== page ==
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Barnes & Noble to introduce updated Nook e-reader on May 24

Posted by Andru Edwards Categories: Handhelds

nook color

Barnes & Noble is readying an updated e-reader, the company revealed in a recent Securities and Exchange Commission filing.

"In a meeting with investor analysts on May 4, 2011, Barnes & Noble ... indicated it expects to make an announcement on May 24, 2011 regarding the launch of a new eReader device," the notice said.

The company provided no other details about what the updated e-reader might entail. The last major Nook upgrade was the Nook Color (pictured above,) which started shipping in November. The Android-based device includes a 7-inch touch screen and access to more than 2 million titles, as well as an extra-wide viewing angle intended for sharing. The screen boasts 1,024-by-600 resolution and 169 pixels per inch. It comes with 8GB of storage, expandable up to 32GB with a microSD card.

In late April, Barnes & Noble pushed out a major software update to the Nook Color, which included its own app store, an email client, the ability to play Flash video, and enhanced books. It also added support for Android 2.2 "Froyo" and Adobe Flash video.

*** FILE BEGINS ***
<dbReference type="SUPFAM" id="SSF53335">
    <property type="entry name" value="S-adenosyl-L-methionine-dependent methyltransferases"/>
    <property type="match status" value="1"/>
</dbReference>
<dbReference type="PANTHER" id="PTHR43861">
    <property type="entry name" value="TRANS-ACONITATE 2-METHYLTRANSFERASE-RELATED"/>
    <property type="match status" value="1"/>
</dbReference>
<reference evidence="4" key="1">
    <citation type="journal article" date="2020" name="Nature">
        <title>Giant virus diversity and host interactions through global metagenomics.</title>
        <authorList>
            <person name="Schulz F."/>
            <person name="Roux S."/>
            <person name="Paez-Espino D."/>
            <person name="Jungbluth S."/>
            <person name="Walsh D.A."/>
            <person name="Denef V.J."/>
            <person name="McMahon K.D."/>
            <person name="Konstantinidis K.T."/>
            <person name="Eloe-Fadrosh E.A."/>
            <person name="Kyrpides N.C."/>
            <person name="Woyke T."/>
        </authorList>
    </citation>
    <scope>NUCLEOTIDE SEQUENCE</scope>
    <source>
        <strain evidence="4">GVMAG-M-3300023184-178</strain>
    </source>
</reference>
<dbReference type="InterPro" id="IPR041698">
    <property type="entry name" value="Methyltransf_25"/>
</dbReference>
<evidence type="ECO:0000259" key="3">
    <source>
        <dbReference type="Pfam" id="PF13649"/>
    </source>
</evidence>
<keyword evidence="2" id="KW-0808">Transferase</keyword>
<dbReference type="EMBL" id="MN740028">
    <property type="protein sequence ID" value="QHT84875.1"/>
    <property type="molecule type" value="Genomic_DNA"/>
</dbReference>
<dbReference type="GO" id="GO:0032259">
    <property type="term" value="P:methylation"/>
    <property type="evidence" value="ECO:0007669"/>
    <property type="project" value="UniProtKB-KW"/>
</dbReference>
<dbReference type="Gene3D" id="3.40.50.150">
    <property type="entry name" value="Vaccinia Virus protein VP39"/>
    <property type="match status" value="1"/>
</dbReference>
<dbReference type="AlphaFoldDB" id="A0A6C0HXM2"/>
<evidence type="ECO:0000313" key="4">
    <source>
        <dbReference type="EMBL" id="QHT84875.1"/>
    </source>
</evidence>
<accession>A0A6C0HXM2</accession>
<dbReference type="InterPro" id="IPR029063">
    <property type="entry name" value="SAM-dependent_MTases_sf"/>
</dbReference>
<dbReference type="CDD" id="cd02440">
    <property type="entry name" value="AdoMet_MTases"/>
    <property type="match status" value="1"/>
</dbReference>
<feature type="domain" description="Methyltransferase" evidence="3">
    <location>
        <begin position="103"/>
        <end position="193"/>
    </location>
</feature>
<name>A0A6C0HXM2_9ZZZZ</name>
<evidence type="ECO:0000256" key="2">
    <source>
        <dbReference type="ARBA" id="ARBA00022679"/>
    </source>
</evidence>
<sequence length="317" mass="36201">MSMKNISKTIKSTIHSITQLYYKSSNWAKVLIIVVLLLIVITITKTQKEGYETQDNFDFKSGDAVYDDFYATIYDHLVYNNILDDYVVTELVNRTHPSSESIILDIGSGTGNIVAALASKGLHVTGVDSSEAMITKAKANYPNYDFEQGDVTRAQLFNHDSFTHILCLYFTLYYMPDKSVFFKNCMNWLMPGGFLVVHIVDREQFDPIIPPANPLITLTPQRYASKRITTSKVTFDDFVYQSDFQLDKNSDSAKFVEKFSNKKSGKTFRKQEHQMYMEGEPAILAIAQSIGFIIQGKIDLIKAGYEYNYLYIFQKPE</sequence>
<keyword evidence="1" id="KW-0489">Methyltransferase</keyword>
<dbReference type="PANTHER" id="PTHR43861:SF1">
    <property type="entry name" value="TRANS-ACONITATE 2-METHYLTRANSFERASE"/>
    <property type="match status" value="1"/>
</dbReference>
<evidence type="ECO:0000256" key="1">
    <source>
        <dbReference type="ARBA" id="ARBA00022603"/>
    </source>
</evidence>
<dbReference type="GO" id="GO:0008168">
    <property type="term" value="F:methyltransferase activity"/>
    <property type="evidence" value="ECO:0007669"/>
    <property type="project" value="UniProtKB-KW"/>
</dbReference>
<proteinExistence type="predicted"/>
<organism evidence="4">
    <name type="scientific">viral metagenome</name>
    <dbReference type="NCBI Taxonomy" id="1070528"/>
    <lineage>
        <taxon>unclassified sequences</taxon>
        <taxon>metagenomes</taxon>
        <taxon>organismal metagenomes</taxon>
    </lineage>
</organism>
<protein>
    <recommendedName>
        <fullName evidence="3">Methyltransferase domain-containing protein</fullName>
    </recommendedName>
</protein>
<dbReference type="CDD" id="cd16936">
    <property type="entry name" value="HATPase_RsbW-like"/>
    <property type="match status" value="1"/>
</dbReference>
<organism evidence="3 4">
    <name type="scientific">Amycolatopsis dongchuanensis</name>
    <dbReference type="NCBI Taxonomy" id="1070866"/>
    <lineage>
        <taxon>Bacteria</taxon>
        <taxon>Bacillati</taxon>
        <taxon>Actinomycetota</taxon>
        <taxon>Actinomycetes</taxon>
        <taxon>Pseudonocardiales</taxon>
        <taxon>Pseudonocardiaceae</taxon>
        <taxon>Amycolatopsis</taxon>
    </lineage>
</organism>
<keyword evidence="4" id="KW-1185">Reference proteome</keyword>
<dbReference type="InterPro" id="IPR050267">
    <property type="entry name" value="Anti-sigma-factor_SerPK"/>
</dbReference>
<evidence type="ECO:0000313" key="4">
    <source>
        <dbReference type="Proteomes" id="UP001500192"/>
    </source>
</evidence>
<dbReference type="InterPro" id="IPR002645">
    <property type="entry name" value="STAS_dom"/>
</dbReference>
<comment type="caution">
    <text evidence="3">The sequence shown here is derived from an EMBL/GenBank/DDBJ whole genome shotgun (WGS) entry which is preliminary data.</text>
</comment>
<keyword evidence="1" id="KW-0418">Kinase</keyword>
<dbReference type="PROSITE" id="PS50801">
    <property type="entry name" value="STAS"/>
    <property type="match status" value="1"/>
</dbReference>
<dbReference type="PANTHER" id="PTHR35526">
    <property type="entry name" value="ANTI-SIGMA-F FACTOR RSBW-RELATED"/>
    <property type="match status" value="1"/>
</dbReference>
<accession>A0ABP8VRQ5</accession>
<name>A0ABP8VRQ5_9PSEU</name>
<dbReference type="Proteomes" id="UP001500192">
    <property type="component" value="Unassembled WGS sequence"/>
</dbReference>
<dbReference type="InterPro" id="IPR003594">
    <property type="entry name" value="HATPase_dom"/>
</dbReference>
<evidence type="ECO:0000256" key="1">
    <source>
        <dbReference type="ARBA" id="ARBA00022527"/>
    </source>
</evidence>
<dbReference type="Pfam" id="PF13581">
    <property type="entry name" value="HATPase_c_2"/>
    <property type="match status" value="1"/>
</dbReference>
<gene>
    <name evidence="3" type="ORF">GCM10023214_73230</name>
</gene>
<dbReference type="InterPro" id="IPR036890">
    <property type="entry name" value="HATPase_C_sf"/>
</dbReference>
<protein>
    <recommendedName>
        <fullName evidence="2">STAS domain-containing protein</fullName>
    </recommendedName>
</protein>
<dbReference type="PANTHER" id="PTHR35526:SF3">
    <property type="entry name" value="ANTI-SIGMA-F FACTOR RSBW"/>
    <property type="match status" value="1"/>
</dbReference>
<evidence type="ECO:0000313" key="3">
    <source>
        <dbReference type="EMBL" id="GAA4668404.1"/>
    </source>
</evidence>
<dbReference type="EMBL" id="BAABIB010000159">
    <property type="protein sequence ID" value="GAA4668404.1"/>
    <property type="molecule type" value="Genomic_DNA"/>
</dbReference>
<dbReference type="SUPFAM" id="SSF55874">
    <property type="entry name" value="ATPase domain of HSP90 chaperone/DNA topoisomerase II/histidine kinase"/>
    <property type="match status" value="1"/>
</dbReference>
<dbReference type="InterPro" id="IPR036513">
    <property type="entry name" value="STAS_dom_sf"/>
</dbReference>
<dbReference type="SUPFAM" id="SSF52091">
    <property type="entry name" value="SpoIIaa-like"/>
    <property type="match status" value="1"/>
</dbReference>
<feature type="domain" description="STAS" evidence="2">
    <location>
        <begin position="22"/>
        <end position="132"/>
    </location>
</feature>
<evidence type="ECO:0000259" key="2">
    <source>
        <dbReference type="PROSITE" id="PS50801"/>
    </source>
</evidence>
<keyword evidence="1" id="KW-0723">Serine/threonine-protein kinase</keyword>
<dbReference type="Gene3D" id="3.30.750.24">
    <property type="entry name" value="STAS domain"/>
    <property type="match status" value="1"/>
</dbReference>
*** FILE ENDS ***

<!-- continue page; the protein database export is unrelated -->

Click to continue reading Barnes & Noble to introduce updated Nook e-reader on May 24


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Vulcania Watch Unveiled

Posted by Sheila Franklin Categories: Design, Misc. Tech

Vulcania Watch

Fabrice Gonet, Jorg Hysek, and Valerie Ursenbacher decided to team up to form the HD3 Complication, designing watches based on their imaginations. Now one of these has come to fruition, although only 11 of them will be created. The Vulcania, named after Captain Nemo’s home port and devised by Gonet, has a deep-set 3-dimensional display on an etched map back plate. Hours are counted from rotating cylinders on the left, while minutes are determined on a Chadburn Telegraph-like wheel. The watch also features a sextant power reserve indicator and porthole loop date window. In a case of titanium and platinum, the functions can be viewed underneath sapphire glass panels. It is too bad that Jules Verne couldn’t live to see his tale inspiring more than just “Under the Sea” readers.

 

Read More | HD3 via Watchismo


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